According to Schelling, another concern of Kubrick’s was to avoid insulting or attacking the U.S. Air Force. (38) Kubrick found himself in a bind on this because he couldn’t start the war without a psychopathic officer. This was one reason the characters in the film are at times so exaggerated and unbelievable. In the end, a major reason the film is so comedically effective is the way it alternates between absolute realism (such as in its military standard operating procedures and terminology) and incredible zaniness. (39) According to Terry Southern, George’s Red Alert helped set the stage for deadpan realism in Dr. Strangelove: “Perhaps the best thing about the book was the fact that the national security regulations in England, concerning what could and could not be published, were extremely lax by American standards. George had been able to reveal details concerning the “fail-safe” aspect of nuclear deterrence (for example, the so-called black box and the CRIM [sic] Discriminator) — revelations that, in the spy-crazy U.S.A. of the Cold War era, would have been downright treasonous. Thus the entire complicated technology of nuclear deterrence in Dr. Strangelove was based on a bedrock of authenticity that gave the film what must have been its greatest strength: credibility.” (40)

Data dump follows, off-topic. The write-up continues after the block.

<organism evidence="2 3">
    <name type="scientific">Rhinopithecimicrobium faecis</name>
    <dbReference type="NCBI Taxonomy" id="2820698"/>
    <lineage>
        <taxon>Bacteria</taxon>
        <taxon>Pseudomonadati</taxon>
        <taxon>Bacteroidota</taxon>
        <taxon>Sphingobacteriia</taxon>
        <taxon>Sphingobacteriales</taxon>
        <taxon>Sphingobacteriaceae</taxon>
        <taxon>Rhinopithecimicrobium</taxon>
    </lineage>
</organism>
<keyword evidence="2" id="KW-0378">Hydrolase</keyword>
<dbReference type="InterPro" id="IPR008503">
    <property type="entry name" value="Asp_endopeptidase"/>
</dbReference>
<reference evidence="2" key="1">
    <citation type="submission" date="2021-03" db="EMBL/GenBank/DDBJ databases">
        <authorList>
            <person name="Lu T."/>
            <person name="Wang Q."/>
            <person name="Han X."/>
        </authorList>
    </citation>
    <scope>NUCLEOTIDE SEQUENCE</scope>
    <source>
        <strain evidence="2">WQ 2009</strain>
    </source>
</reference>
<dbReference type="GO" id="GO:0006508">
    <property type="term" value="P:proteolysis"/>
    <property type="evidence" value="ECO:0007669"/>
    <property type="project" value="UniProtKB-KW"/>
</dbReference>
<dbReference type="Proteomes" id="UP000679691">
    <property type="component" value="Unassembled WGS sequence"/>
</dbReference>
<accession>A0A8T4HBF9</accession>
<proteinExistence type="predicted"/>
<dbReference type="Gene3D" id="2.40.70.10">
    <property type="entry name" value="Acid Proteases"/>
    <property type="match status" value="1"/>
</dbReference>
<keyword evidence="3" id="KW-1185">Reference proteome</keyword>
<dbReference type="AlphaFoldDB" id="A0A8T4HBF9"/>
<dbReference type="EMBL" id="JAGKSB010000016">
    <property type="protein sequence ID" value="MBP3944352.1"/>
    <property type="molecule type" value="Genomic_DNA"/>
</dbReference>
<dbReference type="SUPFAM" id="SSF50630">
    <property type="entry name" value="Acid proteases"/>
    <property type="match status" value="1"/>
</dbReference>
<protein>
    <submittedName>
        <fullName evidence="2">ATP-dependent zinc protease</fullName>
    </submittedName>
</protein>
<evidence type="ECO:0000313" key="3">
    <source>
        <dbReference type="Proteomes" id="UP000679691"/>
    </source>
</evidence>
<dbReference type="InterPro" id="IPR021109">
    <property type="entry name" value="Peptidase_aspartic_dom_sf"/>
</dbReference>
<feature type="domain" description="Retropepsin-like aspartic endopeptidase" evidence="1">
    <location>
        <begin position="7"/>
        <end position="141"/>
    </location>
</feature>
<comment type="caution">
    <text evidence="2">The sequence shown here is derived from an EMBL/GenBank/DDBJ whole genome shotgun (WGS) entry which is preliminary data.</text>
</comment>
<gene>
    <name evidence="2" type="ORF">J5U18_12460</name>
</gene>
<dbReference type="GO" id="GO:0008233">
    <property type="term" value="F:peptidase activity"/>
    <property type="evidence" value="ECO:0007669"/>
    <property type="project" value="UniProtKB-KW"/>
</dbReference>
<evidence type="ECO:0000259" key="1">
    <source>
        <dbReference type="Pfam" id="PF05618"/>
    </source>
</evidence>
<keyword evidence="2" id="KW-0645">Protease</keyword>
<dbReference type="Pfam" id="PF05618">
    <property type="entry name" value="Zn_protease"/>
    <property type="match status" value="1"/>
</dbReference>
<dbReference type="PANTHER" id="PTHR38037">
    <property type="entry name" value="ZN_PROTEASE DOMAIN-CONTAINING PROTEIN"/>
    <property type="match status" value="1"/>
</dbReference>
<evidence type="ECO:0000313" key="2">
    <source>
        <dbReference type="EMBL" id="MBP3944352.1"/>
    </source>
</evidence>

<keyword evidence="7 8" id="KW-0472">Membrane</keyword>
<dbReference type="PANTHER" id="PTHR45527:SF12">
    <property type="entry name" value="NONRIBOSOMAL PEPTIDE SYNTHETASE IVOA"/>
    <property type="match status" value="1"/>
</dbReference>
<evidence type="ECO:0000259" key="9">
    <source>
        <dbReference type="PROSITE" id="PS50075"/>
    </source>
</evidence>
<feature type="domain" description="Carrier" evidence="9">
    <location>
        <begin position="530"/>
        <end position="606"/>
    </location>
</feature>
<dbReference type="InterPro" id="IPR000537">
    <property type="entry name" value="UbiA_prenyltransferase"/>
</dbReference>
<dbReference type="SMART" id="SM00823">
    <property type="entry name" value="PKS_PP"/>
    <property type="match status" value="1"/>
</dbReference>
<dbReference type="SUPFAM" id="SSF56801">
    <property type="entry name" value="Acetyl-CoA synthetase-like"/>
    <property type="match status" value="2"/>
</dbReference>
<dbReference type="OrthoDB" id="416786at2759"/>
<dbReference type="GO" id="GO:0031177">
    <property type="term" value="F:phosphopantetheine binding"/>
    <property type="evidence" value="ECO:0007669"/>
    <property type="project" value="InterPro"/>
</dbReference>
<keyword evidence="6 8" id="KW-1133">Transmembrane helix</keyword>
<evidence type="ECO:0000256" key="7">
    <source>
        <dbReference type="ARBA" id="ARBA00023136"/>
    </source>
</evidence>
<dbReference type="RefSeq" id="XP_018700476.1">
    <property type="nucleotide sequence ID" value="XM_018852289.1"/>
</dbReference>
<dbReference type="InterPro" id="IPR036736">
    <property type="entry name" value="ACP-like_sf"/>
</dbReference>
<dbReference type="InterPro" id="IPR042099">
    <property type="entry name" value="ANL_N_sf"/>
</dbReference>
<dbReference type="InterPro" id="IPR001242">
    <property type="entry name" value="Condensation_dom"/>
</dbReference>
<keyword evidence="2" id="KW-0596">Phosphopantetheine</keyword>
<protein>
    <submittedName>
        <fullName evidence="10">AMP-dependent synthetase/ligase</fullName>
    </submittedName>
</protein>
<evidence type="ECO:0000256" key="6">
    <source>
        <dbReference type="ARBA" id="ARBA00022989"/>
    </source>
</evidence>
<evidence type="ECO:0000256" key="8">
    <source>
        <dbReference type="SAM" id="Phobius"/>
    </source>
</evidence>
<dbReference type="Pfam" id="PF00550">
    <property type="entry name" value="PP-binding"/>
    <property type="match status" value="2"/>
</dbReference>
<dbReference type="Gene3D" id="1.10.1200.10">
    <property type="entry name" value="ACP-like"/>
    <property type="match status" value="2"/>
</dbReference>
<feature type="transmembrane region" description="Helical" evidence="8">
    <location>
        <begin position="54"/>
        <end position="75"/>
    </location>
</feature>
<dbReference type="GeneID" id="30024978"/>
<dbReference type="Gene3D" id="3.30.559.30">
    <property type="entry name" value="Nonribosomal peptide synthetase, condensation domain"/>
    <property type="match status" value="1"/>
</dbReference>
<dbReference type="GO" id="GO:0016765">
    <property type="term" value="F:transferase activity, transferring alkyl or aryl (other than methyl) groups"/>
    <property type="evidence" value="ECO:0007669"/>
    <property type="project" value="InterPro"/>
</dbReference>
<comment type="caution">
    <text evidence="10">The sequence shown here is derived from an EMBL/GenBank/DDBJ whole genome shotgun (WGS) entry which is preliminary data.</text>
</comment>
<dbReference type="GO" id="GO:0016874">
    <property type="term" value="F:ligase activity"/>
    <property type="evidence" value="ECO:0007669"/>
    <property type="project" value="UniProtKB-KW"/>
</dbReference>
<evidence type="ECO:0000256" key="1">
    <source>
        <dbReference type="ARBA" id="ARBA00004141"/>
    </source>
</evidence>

George was concerned that his American friends would hold the film against him. (41) Schelling wrote to reassure him, to say that was not true, that he liked the film and would be welcome as a friend on any future visit to the U.S. Later, Schelling wrote another letter saying he would be bringing his family to London, but George’s wife wrote back that George would not be responding…